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Zach Raus is President of BHG’s Lending Division. An expert on financing for dentists and other licensed healthcare professionals, Raus oversees the lending team responsible for funding financial solutions for licensed healthcare practitioners and other highly-skilled professionals. Bankershealthcaregroup.com.
Your credit score is a powerful three-digit number. A good score can enable you to advance your career, start a dream business, reach personal goals, and make smart investments; a bad score, however, can hold you back in many ways.
Your credit score can fluctuate monthly, depending on how you manage your bills and debts. Keeping your credit score intact will serve you well in the long run, so if you want to give yours a boost, here are five “Don’ts” to keep in mind.
Don’t Miss a Payment
FICO Score Breakdown: Payment History = 35 percent
The most important factor of a FICO score is payment history. If you’re guilty of missing a payment, it’s time to commit to making all of your payments on time every month. A late payment can signal you’re a risky borrower or someone who doesn’t respect what they owe to someone else. Don’t let payments slip by and hurt you; you can put your bills on autopay so you don’t even have to think about it.
Don’t Max Out Your Credit Limits
FICO Score Breakdown: Amounts Owed = 30 percent
The more you owe, the more overextended you appear (even if you’re not), so strive to keep your cumulative balances under 50 percent of your actual credit limits. If you approach maxing out your cards, you don’t need to wait until the due date to make a payment. Chipping away at the overall amount owed throughout the month can be viewed favorably by credit bureaus (and help you maximize cash flow).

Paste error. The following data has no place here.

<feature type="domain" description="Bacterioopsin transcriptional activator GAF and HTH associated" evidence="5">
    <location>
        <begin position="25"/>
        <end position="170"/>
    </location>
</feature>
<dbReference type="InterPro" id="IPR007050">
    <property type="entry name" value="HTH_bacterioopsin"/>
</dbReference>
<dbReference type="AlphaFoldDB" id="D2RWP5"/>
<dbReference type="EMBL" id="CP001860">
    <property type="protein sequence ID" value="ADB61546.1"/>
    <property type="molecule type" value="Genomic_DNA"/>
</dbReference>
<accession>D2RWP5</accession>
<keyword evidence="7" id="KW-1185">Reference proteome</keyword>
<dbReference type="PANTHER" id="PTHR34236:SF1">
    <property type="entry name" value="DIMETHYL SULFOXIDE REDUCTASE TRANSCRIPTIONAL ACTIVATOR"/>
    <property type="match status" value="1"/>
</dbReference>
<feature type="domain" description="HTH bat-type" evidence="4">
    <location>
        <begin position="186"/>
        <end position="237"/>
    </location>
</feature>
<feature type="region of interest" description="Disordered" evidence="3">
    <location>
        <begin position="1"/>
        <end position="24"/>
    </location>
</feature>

Don’t Close Old Credit Cards
FICO Score Breakdown: Length of Credit History = 15 percent
The age of your credit history matters. If you have a card that you opened years ago but don’t use, don’t close it; swiping it even just once in a while can help keep it active and count toward the length of your credit history. As an added bonus, when you keep an old card active and use it only infrequently, your utilization ratio goes down, which can help boost your score.
Don’t Open Too Many New Accounts at Once
FICO Score Breakdown: New Credit = 10 percent
When applying for a new card or loan, your credit could take a hit if the lender makes a hard credit inquiry. If you’re shopping around for the best offer, be sure you know how the credit check might impact your score so you can limit the number of inquiries.
Don’t Forget Card Diversity
FICO Score Breakdown: Credit Mix = 10 percent
Having a variety of cards and loans shows creditors that a borrower has experience managing and paying back different types of accounts.
Your credit score matters. It can take as few as 30 days to see a score change, for better or for worse, so be mindful of how you manage your credit.